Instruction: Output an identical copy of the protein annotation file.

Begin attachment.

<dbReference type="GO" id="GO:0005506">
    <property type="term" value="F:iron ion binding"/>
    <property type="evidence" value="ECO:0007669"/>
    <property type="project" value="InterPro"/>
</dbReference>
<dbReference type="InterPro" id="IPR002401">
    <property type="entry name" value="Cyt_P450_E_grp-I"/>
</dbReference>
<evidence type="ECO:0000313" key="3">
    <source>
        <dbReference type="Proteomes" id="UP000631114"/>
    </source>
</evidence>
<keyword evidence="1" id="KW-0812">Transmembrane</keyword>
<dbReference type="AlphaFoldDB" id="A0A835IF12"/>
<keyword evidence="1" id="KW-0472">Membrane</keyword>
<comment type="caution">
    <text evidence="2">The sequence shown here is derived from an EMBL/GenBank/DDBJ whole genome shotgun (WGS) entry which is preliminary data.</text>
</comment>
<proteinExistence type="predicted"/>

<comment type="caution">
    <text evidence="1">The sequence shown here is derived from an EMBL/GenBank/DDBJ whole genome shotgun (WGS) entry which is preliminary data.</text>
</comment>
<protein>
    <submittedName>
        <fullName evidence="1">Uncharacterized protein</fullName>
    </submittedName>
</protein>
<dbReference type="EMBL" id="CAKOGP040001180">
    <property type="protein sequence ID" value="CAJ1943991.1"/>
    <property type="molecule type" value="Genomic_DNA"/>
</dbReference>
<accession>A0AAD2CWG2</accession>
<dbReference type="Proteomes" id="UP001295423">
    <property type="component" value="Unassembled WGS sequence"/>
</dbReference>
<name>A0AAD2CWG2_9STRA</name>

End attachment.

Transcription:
<dbReference type="GO" id="GO:0005506">
    <property type="term" value="F:iron ion binding"/>
    <property type="evidence" value="ECO:0007669"/>
    <property type="project" value="InterPro"/>
</dbReference>
<dbReference type="InterPro" id="IPR002401">
    <property type="entry name" value="Cyt_P450_E_grp-I"/>
</dbReference>
<evidence type="ECO:0000313" key="3">
    <source>
        <dbReference type="Proteomes" id="UP000631114"/>
    </source>
</evidence>
<keyword evidence="1" id="KW-0812">Transmembrane</keyword>
<dbReference type="AlphaFoldDB" id="A0A835IF12"/>
<keyword evidence="1" id="KW-0472">Membrane</keyword>
<comment type="caution">
    <text evidence="2">The sequence shown here is derived from an EMBL/GenBank/DDBJ whole genome shotgun (WGS) entry which is preliminary data.</text>
</comment>
<proteinExistence type="predicted"/>

<comment type="caution">
    <text evidence="1">The sequence shown here is derived from an EMBL/GenBank/DDBJ whole genome shotgun (WGS) entry which is preliminary data.</text>
</comment>
<protein>
    <submittedName>
        <fullName evidence="1">Uncharacterized protein</fullName>
    </submittedName>
</protein>
<dbReference type="EMBL" id="CAKOGP040001180">
    <property type="protein sequence ID" value="CAJ1943991.1"/>
    <property type="molecule type" value="Genomic_DNA"/>
</dbReference>
<accession>A0AAD2CWG2</accession>
<dbReference type="Proteomes" id="UP001295423">
    <property type="component" value="Unassembled WGS sequence"/>
</dbReference>
<name>A0AAD2CWG2_9STRA</name>